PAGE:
• Look at the 'Miles of food' worksheet (Activity Sheet 6). Can you find which country produces each of the food items on the list? How many miles is that country from the UK? How does the food travel to the UK, by truck, ship or air? How many megajoules are consumed by each food item on its journey to the UK? The worksheet will help you to calculate this. You might like to look at: http://www.i-sis.org.uk/FMAS.php for lots more information on food miles. Why is it necessary to source some foods from other countries? (You might want to consider cost, availability - season and climate, quantity required and quality). Can you find local sources for any, or all, of the food items on the list? Why is it difficult (and expensive) to grow some of the plants for the foods on the list in the UK? 

5. A farm story

Your visit to the farm was a special day. The farmer will have enjoyed your visit too, but he will be on the farm the next day, and the day after that. What do you think happens on the farm each day? Did you hear about a special day on the farm or a strange day perhaps?

  • It's now your turn to tell a story about the farm. The story might be based on your visit, or a special day for the farm. You could make up a story about a very strange event at the farm or even something slightly mysterious! Use the pictures and words on the 'A Farm Story' worksheet (Activity Sheet 7) to help you create the story.
  • Cut out the pictures and words. You might like to paste them onto card. Once you have finished cutting out the pictures and words, put the pictures in one pile and the words in another pile. Make sure that the pictures and words are shuffled and placed face down on the table. In your group each person takes one picture card and one word card. When everyone has their two cards, you have one minute to look at the cards and think how you can make part of a story from them. Choose one person to start the story and they have twenty seconds to begin the story starting with their word card and the picture. After twenty seconds the next person continues the story, beginning with their word card and using the picture card for their twenty seconds. The story continues around the group with each person having twenty seconds to make up their part of the story based upon their word and picture cards.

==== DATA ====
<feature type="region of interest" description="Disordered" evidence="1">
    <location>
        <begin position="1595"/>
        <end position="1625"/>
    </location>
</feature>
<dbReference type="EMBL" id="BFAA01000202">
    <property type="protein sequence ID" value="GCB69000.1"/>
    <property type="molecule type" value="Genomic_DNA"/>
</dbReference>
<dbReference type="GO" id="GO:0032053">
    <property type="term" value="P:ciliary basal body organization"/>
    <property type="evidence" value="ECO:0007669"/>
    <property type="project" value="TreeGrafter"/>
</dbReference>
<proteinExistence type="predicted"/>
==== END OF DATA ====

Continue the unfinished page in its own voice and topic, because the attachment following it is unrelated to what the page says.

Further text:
• This activity is based upon the previous story game. The directions for telling the story are the same but with an added twist. This time the word cards also include direction cards eg. 'Pass to the right', 'Mime', 'Pass to the left', 'Choose another person' and 'Include the name of the person next to you in the story'. For example, if it's your turn to tell part of the story, and the person on your right has just finished their part and you have a 'Pass to the right' card, then that person has another turn at telling part of the story. That person cannot repeat what they have just said but must use their picture and word cards to add something different to the part of the story they have just told everyone! Can you think of any other 'directions' to include?

6. Where have all the cows gone?

It is important that cows get milked on time, but first you have to find them all.

  • This activity is based upon the game of 'Battleships'. In pairs, use the worksheet 'Where have all the cows gone?' (Activity Sheet 8). Each person has to place ten cows somewhere on the grid - without letting the other person see where they are! Taking it in turns, each person has to try and find their cows by asking whether the cows can be found in grid square A9 or not. If the cow is in that square then that leaves just nine more cows to find in time for milking! The first person to find all ten cows is the winner.
  • The game can be made more interesting by allowing each person to add other items to
    the grid squares such as a shoe, duck, a wellington boot, tree and a tractor.

Curriculum links

Activity 1 KS1 and 2 English, ICT
Activity 2 KS1 and 2 Geography
Activity 3 KS1 and 2 Science, English
Activity4 KS1 and 2 Geography, English
Activity5 KS1 and 2 Geography